On September 13, just days after returning from volunteering as a legal observer at the NODAPL encampments in Standing Rock, North Dakota, attorney Mariel Nanasi executive director of New Energy Economy was in the streets of Santa Fe saying the words she carried back from the Sioux reservation: Water is Life.
Water is Life was also the cri de coeur of the more than a hundred urban water protectors who took to the streets with her outside of Bank of America, calling for an end to the risky business of building an oil pipeline underneath the Missouri River, the source of clean drinking water for 20,000,000 Americans. Nanasi warned Bank of America against extending $350,000,000 of credit to the pipeline’s operators in a project where $3.75 of the $3.8 billion is on credit.
“With so much money leveraged,” she said, “the pipeline investors are at risk that their money will amount to nothing but losses. The level of uncertainty for Dakota Access Pipeline is mounting: the pipeline cannot be joined without access to federal land, the winter is quickly approaching and Bank of America and the other banks are at risk of their investment being stranded. If the bank would have done their due diligence which includes regulatory risk, legal risk and climate risk then they would have realized that the only infrastructure projects worth investing in are projects that support life, not threaten it.”
Research conducted by Food and Water Watch shows that 38 banks are involved in funding the pipeline and related projects. According to their calculations, $10.25 billion in loans and credit facilities from 38 banks are directly supporting the companies building the pipeline.
Barbara Grothus of Albuquerque said that she’d come to Santa Fe to take the NO DAPL pipeline message to the bank itself because “they are the ones who benefit at the expense of Native people, but really all people. There’s only a finite amount of clean water, on the Earth, we can’t fix it once we’ve messed it up.”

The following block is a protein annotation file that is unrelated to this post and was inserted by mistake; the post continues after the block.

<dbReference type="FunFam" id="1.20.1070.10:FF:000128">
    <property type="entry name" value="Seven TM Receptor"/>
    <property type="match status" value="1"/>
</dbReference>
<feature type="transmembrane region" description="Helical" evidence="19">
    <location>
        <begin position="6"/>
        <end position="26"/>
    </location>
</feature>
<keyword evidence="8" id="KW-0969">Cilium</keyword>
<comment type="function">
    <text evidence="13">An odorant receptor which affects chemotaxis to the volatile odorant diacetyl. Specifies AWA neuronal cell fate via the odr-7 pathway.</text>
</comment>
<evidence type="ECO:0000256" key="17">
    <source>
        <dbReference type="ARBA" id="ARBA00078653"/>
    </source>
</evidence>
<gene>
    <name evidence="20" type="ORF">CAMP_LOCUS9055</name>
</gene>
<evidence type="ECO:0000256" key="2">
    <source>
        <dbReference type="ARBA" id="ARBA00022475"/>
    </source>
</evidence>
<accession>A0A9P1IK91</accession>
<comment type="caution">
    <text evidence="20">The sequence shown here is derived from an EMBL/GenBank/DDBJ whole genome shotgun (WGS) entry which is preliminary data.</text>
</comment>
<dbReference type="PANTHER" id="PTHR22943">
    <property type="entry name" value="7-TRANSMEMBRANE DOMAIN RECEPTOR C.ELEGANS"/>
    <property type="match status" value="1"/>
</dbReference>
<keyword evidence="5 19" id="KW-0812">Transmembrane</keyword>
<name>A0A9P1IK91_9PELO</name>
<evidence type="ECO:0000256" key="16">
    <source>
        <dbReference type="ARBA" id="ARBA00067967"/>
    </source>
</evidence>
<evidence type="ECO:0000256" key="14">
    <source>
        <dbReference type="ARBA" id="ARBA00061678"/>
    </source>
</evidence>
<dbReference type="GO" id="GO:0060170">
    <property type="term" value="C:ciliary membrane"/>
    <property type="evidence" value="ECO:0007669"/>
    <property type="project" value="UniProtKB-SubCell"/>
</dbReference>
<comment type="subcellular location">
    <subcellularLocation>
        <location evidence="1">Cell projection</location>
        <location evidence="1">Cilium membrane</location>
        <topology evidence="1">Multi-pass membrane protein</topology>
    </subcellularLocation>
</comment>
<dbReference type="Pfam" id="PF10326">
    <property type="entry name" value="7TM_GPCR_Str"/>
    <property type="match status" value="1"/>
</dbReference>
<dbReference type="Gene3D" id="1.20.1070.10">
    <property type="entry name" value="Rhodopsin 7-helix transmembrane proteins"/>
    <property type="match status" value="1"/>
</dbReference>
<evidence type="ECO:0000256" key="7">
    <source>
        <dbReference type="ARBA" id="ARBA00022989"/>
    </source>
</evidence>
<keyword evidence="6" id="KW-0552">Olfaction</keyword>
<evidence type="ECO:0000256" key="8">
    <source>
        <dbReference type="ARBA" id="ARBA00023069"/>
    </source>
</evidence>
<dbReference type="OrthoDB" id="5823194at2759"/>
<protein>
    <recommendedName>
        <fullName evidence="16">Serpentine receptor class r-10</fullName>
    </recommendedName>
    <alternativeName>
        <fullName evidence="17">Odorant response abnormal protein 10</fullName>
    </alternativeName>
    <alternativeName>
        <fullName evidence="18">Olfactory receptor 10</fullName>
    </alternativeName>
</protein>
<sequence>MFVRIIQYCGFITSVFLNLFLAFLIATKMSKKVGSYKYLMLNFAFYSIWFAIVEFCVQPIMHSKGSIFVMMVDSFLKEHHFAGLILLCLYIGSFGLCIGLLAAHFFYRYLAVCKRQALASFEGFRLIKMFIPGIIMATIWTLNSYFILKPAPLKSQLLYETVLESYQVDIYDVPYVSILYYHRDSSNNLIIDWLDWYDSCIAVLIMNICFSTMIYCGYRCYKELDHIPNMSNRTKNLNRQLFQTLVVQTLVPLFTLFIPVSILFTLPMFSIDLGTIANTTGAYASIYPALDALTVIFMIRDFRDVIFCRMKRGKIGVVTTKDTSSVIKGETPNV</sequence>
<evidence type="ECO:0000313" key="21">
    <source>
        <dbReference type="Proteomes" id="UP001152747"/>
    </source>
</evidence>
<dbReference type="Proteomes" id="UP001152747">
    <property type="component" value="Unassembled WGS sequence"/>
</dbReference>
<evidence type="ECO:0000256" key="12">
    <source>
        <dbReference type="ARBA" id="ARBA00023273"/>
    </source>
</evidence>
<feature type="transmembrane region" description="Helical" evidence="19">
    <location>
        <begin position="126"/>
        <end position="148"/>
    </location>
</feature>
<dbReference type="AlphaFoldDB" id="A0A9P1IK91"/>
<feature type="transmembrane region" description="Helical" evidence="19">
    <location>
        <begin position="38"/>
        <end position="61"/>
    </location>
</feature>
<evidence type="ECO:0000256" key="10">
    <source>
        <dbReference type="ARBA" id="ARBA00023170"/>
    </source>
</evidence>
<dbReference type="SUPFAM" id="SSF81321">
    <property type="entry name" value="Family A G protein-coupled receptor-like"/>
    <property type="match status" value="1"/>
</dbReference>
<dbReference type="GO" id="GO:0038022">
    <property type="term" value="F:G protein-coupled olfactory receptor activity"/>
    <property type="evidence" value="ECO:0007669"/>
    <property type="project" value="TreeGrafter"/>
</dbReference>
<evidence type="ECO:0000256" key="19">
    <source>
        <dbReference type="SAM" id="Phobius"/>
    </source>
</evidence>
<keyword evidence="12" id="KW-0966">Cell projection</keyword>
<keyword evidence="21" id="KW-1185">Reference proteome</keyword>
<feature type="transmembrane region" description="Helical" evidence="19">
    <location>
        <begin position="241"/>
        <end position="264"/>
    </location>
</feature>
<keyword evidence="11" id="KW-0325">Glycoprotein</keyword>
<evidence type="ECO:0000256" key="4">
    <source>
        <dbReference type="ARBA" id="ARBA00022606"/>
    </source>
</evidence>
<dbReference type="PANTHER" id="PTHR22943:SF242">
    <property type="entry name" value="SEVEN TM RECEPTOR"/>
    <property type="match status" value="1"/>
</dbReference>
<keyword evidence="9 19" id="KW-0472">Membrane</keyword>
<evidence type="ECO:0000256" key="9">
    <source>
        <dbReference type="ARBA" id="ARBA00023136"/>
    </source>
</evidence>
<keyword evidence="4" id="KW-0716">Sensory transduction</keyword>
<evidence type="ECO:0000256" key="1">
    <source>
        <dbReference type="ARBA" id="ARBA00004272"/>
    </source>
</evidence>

In a phone call with Kelly Sapp, BOA’s Environment point person on the Corporate Responsibility team, Ms. Sapp said she was unaware of BOA’s investment in the pipeline, or any controversy around the pipeline, or that there was a national movement to stop the pipeline.
Bypassing the political structure to take their grievances about “the Black Snake” directly to one of its bankrollers, the protectors talked turkey about the pipeline’s many foreign investors.
“There are banks from Japan, Germany, Switzerland, all over the world. This is a global beast,” said Liz Wallace, a Santa Fean who identifies as part Maidu, Washoe and Navajo.
In December 2015 the ban on exporting oil in place for more than 40 years was lifted by the U.S. Congress, making oil produced in the U.S. available to low-oil producing countries like Japan for the first time in decades.
Nanasi told the crowd that building the pipeline was “an insane proposition.”
“The pipeline is proposed to go under 209 tributaries, creeks and rivers, and to think that it won’t leak, or there won’t be an explosion, is crazy. In New Mexico we had over 1,800 oil and gas spills in 2015 alone. We’re talking about devastation and it’s not a matter of if, it’s a matter of when.”
Earlier that day, 20 more North Dakota protectors were arrested in lockdown actions to halt DAPL construction; some have since been charged with felonies for “reckless endangerment.” Law enforcement arrived in full riot gear, in what some were calling an escalating militarization of law enforcement.
“The time is now to step in line behind Native peoples in frontline communities who are leading the fight,” said Bianca Sopoci-Belknap, Program Director of New Energy Economy addressing the crowd, while holding her baby in her arms.
Evelyn Naranjo, a co-founder of Tewa Women United, a co-sponsoring organization of the day’s event, first spoke in the soft susurrations of her Indigenous language “to bring the spirits here to protect us.”
Naranjo’s concern is for the future.
“We may be a different color, but we’re all the same inside,” she said, “and we have to unite. We’re here for the little ones, for the generations.”
Her niece, Aspen Vallo, 18, had just returned from the prayer camps in Standing Rock, and was feeling empowered.
“It’s the youth who are getting out there, not just the elders,” she said. “It humbled me. I come from San Ildefonso Pueblo where we lost a battle with our land.”
She hopes for a more successful outcome for this struggle.
“I’d love to see NO DAPL end in a success, but even if it doesn’t happen, at least there’s a movement behind us. Now, there’s more power to us.”